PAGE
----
within a, week.
`ln the assault upon . Canton there were numer
ous hand-to-hand encounters. The British lost
one hundred, and the French thirty, in killed and
wounded. A large arnouut•of treasure was cap
tured, but plunder was,forbidden.
The details of Calcutta news to dun. 2,8 d, add
nothing of importance to the previous telegraphic,
Sir Cehn Campbell was gathering his strength
for his entry into Cade; 'when the final struggle,
and , a determined resistance .were anticipated.
PORTZAFT4 March 16.—The Yorth, American
arrived shorty after midnight , ; with one' hundred
ana twenty passengers. •
Lord Stratford has resigned the Ambassador
ship to ,Tnrkey.
The 'Berle correspondent of the London ,Times
says Lord Malmesbury bad answered Walewski's
dispatch in a tone and a spirit beconting a British
Minister. '
Subscribers to the Permanent Fund, and Current XX
pause Fund of the Synod of Wheeling, for the endowment
of r Washington College, , will please take notice that the
Spring meeting of the Presbyteries will famish a conve
nient opportunity for eending money by the hand of mem
bers Of Presbytery. Payments, whetherptinclpal, interest
or donitions, may be made to, the following persona, Who
are duly authorised to receipt for therame: Preebytery of
St. Claire /111 e, *Rev. John Moffat; Presbytery of New Liss
hen, Rev. R. Dickson; Presbytery ot /*oho . ..tariff f.
°, myself.
It is hoped that persons who know . ..themselves indebted
will remit by the hand of the ministers 'or elders of the
several congregations in these Preshiteries; in accordance
With the above notice." - A. SWANDY, Agent. ' •
The PRESBYTERT OF WOOSTER stands adjohrned to
meet, in the church of Istfayette, on the First Tuesday of
April, st 11 o'clock. -
Requited for Coinmitsioners' Pond, abont 'eight cents
from: each church member. J. W. HANNA, 8. 0.
The - PRICSBYTERY OP Eftlif will meetat, Edenboro%
(pulite plank road, eighteen miles North of Meadville.) .on.
the Second Pueeday of April next, (lathi at 2 o'clock P. X.
Statistical , Roporte. Narratives of the. State of Religion,
and Commissionera' Fund, will be called for.
. S. J. M. EATON, Stated Clerk.
The PRESBYTERY OF REDSTONE will meet at ill'lteer.
port, on Mitt Second Tuesday of April, al 2 o'clock P. Di'
Sessional Records, Congregational ,Settlements, Statisti•
cal Reports, ard Contributlone to Oommiesioners' Fund. are
required to be sent np. :Vacant oburchea are hereby noti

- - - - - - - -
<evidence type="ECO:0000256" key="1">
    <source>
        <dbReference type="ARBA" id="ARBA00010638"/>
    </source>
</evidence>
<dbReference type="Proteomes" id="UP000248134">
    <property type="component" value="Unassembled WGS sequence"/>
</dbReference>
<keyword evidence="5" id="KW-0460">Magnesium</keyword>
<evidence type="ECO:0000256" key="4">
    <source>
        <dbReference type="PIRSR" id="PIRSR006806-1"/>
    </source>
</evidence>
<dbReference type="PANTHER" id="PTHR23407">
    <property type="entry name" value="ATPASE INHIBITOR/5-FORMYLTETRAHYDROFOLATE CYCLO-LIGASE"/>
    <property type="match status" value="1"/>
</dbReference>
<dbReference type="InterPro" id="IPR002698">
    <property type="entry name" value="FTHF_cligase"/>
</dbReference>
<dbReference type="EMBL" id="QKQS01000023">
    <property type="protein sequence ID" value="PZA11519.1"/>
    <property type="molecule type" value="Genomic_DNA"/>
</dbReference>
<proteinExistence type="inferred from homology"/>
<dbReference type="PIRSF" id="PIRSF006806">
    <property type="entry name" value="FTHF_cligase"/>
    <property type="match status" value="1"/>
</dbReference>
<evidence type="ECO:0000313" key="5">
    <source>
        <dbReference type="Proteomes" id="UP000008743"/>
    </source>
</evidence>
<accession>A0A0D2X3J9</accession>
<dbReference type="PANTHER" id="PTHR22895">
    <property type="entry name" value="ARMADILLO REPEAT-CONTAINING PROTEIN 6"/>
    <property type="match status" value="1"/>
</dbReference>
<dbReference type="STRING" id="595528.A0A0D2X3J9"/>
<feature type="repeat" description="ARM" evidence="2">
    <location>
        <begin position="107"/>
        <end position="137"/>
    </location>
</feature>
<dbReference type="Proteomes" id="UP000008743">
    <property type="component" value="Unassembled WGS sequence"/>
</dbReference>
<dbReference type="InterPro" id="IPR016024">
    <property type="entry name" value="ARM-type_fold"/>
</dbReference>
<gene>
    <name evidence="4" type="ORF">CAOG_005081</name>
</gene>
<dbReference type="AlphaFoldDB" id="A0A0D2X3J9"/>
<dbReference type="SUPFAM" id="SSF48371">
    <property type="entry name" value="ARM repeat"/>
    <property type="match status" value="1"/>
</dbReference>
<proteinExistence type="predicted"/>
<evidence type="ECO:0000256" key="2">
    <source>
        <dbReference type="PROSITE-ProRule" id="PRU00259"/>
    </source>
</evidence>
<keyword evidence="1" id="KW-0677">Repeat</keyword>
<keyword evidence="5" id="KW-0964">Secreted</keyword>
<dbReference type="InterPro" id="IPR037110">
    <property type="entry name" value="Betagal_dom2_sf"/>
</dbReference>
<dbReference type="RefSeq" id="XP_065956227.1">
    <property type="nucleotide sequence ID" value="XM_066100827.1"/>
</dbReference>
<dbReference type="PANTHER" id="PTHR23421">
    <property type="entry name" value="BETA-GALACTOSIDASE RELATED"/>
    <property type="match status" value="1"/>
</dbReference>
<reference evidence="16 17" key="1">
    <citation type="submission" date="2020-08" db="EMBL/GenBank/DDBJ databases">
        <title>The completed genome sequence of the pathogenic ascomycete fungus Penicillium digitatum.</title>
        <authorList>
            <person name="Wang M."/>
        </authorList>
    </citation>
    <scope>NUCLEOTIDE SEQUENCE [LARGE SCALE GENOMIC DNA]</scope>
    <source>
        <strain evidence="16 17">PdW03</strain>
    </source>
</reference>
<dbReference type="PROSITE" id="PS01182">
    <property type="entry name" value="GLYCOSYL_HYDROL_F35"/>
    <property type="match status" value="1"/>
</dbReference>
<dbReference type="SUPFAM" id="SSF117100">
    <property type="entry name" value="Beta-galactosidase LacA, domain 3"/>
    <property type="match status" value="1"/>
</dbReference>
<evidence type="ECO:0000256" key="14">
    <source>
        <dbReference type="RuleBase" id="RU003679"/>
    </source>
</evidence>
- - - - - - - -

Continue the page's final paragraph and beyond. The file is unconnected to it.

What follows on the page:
fied to, forward to Presbytery full statistics of their mein.beta*, benevolent oontributions. and other items of In
telsat, , brcranTocK, Stated Clerk-
The PHMSBYTERY °PALMTOP:MON will hold its next
stated meeting in the Presbyterian church in Perryirille,
Juniata County, on the Second Tuesday (the 13th,) of April,
at II o'clock A. M. . '
Statietical Reports will be called for at this meeting, as
well as a report frani`enob congregation. as 'to whether the
pastor's eelary has been. paid,. ROBERT HAMILL, S. C.
TheRRESRYTBRY NSW. LISBON will meet In the
church of Ilpthel, on the second Tuesday of April, at 12
o'elock M:
Sessional Itecords,Statietlad Reporte, and Treasurers'
Deports of Settlement with Pastors and Stated Supplies,
will be celled for. ROBERT DICKSON, S. C.
The PRESBYTERY OF CLARION will meet In Pisgah,
the Pint Tuesday of April next, at 11 o'clock A. N.
D. WCAY, Stated Clerk.
Washington College.
The PRE'RYTERY OF OHIO will meet In the fourth
church. Pittsburgh, on the First Tuesday of April, at 2
o'clock P. M.
The special attention of Pastors and Sessions is requested
to the subject of Congregational - Reports, that they he nll,
and promptly forwarded. W. B WILVAINS, S. 0.
The PRESBYTERY OF NEW isituvalvick, wilt held its
next stated meeting in the Pennington church. on Tees.
day, Aprll, 1301, at 11 &cloak A. M.. to be opened with a
sermon by Rey. S. 3i. Hamill, the Moderator.
A. 1). WHITE, Stated Clerk.
The PRESBYTERY OF FORT WAYNE will hold its next
stated meeting in the church of New Lancaster, on the
First Tuesday of April. at 2 o'clock P.M.
Statistical Reporte. and verified accounts of Settlements
with Pastors and Stated Scrolls& will be called for.
JOAN M. LO WRIE, Stated Clerk.
The FR SSIWTXRY OF 11.0CRINa will meet (P. Y )
Sutton, the Flrat Tuesday in April, at 7 o'clock P. 74
.7. H. PRATT, Stated Clerk.
Sewickley, on the Find Tuesday of April, at 11 o'clock A.
Si.JAMES AL LItION, Stated Clerk.
New Hagerstown, on, the Second Tuesday of April, (the
1.3 th,) at 11 o'clock A. M. JOHN It. AGNEW, B. C.
Hookstown, Beaver County, Pa., on the Third Tuesday of
April next, at 8 o'clock P. M.
In accordance with a standing rule, Pastors end Ses
sions will plea's!, 'forward fall reports of the. state of reli